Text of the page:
“An outbreak occurs when we see an increased number of cases greater than what is normally expected over time,” explained MSDH State Epidemiologist Dr. Paul Byers. “Since April we’ve seen 23 cases in Mississippi. We investigate all reported cases to identify their contacts and provide vaccination.”

Anyone who is not vaccinated is at risk from the contagious liver disease from contact with an infected person experiencing jaundice and other symptoms. And it happens all too frequently in restaurants when an employee comes to work while infected with the virus,

That’s what happened in both Johnson City, TN, and Newark, OH. One employee carrying the virus for one shift at Tennessee McDonald’s potentially exposed 500 customers to hepatitis A. Health officials this week offered a two-day vaccination clinic.

Pot-exposure vaccination must be administered within two weeks after exposure to be effective.

The Little Caesar’s in Newark, OH, closed and held a vaccination clinic for its employees. It also conducted extensive cleaning and facility repairs, according to the Licking County Health Department. The risk to the public from the exposed employ is considered low.

The hepatitis A fire is burning hottest in Florida. From Jan. 1, 2018, through July 27, 2019, there have been 2, 582 hepatitis A cases reported in the state. In all of 2018 there were 548 hepatitis A cases reported. This year, thru July 27, 2019, there’s been 2,034 hepatitis A cases reported.

Florida’s main strategy for combating hepatitis A is vaccination. More than 4,000 vaccinations a week are being provided.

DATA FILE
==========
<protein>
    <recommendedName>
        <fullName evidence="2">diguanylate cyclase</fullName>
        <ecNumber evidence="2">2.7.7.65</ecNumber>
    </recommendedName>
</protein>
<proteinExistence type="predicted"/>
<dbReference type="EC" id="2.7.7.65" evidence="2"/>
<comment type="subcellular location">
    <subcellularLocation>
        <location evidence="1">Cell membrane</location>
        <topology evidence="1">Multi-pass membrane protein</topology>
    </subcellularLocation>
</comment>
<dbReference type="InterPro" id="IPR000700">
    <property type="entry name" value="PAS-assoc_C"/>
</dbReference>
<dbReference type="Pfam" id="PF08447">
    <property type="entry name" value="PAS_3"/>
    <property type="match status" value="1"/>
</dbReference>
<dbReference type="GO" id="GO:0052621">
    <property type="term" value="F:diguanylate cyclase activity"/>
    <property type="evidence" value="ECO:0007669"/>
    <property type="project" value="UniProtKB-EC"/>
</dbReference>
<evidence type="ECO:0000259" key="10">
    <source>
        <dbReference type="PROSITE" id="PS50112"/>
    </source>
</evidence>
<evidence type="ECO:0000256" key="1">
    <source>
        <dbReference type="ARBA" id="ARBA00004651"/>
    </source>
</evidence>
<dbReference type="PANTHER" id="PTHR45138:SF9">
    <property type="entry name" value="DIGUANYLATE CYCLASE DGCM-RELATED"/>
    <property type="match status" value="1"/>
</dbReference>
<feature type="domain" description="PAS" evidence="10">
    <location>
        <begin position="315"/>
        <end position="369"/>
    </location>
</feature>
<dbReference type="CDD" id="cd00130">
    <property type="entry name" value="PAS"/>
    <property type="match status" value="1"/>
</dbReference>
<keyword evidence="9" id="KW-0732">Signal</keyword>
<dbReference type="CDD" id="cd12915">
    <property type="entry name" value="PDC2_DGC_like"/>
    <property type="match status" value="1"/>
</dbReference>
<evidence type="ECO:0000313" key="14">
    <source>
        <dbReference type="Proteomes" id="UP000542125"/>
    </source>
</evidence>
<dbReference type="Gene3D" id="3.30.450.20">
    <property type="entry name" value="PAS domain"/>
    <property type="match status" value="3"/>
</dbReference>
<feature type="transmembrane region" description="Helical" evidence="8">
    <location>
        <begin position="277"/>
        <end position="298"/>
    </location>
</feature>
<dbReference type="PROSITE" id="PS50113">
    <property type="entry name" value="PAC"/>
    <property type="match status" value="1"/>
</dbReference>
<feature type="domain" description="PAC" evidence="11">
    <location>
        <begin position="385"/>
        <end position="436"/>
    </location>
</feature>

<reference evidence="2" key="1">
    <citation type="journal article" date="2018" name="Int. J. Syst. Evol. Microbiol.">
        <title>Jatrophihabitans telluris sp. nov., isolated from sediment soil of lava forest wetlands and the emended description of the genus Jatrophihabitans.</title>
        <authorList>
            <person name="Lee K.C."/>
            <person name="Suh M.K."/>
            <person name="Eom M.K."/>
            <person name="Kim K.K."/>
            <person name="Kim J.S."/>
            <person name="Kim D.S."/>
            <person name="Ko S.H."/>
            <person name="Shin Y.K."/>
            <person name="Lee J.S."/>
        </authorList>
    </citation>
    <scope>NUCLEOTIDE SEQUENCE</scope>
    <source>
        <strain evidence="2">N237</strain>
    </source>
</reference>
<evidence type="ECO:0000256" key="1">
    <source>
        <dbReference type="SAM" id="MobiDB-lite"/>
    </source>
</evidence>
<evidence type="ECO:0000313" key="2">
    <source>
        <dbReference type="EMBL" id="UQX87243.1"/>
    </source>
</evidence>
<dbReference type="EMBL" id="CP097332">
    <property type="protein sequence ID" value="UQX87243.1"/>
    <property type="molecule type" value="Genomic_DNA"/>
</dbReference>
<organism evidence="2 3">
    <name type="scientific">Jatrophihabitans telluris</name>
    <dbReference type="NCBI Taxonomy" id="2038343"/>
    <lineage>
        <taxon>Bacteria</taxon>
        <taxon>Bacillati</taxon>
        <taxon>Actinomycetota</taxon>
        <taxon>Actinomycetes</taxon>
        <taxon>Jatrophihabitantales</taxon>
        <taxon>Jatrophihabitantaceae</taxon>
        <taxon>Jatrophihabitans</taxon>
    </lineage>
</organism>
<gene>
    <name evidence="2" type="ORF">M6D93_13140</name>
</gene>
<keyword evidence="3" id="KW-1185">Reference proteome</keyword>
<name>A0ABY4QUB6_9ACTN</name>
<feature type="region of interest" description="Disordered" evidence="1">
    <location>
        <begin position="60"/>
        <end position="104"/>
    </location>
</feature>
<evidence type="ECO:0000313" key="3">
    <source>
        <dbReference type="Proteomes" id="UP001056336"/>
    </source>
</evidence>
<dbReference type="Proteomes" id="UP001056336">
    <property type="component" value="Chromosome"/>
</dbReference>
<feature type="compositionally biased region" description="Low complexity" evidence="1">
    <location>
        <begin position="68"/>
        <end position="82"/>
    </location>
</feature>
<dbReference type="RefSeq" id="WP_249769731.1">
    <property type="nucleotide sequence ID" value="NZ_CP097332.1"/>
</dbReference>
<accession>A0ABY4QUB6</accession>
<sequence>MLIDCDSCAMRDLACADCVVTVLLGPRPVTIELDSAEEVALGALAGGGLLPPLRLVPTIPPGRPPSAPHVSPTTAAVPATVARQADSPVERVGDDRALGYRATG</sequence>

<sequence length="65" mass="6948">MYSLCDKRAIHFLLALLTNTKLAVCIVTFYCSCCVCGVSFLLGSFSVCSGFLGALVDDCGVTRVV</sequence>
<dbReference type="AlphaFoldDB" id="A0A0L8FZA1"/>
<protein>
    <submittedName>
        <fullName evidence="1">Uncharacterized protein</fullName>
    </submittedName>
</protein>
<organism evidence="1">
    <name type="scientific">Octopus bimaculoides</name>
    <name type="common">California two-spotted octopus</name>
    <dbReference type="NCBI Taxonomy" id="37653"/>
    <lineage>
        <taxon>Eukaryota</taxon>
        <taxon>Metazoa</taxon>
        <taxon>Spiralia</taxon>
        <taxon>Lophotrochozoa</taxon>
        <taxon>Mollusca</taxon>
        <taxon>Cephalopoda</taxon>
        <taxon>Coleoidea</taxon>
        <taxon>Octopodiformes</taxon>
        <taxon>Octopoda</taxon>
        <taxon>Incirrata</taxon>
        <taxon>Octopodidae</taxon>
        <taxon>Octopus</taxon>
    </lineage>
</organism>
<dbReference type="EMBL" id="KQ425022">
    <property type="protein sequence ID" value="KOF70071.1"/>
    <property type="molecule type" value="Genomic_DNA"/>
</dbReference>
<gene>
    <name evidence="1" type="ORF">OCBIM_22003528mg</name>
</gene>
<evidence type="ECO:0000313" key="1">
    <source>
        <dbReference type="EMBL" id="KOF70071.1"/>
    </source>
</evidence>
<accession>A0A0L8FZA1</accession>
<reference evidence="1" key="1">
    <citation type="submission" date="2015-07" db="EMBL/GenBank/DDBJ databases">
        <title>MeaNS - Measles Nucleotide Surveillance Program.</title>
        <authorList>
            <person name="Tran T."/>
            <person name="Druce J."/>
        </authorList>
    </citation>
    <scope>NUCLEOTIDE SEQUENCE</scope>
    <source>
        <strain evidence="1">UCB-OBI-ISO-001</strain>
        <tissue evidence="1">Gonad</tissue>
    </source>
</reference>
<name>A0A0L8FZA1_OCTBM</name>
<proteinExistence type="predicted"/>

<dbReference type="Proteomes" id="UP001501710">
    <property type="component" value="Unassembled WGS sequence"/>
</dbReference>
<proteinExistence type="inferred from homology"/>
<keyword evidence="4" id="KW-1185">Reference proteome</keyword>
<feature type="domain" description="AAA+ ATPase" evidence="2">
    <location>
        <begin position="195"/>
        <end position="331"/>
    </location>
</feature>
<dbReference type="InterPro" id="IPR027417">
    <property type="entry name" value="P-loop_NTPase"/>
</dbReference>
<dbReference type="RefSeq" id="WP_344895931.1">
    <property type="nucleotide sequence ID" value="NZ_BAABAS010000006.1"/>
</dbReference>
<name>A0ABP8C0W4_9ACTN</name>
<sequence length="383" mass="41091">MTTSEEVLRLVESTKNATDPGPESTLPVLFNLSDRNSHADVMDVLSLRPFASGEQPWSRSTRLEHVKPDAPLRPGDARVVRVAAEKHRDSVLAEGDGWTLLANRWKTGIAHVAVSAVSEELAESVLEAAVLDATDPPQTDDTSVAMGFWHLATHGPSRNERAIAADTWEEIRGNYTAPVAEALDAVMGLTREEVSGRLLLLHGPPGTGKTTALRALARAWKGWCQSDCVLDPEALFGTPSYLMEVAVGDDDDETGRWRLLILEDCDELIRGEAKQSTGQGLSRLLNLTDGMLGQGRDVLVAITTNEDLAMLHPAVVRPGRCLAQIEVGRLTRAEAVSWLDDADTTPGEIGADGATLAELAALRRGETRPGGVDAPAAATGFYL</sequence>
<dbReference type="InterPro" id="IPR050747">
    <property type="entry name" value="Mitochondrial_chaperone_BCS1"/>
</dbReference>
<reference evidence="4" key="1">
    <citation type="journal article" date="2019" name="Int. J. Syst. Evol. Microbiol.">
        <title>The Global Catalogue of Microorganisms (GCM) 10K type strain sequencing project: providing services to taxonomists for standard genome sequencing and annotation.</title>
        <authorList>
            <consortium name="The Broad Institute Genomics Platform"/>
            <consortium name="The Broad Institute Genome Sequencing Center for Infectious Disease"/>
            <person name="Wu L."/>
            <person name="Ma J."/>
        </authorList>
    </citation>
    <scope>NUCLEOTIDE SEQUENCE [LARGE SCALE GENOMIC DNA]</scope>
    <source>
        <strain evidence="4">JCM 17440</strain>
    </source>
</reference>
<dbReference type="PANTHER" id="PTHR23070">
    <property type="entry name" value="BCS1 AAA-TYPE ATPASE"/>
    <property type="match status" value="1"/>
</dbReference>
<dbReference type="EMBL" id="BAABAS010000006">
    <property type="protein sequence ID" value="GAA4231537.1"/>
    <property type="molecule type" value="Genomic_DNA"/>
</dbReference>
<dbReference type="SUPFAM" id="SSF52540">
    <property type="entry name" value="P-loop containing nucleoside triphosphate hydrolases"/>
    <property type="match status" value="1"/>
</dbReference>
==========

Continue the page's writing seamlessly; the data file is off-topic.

Other states that are not putting up those numbers are none-the-less concerned about the increase in hepatitis A cases over historical levels. Philadelphia, for example, recorded 19 hepatitis A cases in 2017; and 21 for 2018.

To date for 2019, Philadelphia reports 117 hepatitis A cases.

Like many cities, Philadelphia finds most hepatitis A cases involve homeless people and drug users. However, transmission through food and beverages is also a source.

Also this week, 13 hepatitis A cases were reported in Washington State. Ten are in Spokane, and three are in the Seattle metro area. Like Mississippi, Evergreen State health officials there said they are declaring a hepatitis A outbreak.

The federal Centers for Disease Control and Prevention (CDC) in Atlanta says there are two ways to transmit the hepatitis A virus (HAV) :

  • Person-to-person transmission through the fecal-oral route (i.e., ingestion of something that has been contaminated with the feces of an infected person) is the primary means of HAV transmission in the United States.
  • Exposure to contaminated food or water can cause common-source outbreaks and sporadic cases of HAV infection. Uncooked foods contaminated with HAV can be a source of outbreaks, as well as cooked foods that are not heated to temperatures.

Symptoms of hepatitis A include nausea, diarrhea, and vomiting; jaundice or the yellowing of the skin and eyes; and stomach pain, low appetite, and fever.

“In Mississippi, our most at-risk populations are those who use those who use recreational drugs, are currently in jail or were recently in jail, men who have sex with men, and those with unstable housing or who are homeless,” said Dr. Byers. “Other states are seeing similar trends.”

In addition to the vaccine, other prevention measures include practicing strong hygiene habits such as thoroughly washing your hands after using the bathroom.

“We are strongly recommending that all persons who are at higher risk get hepatitis A vaccine,” said Byers. “Hepatitis A vaccine can be obtained through your provider, pharmacist and at all county health departments for uninsured or underinsured persons,” said Dr. Byers.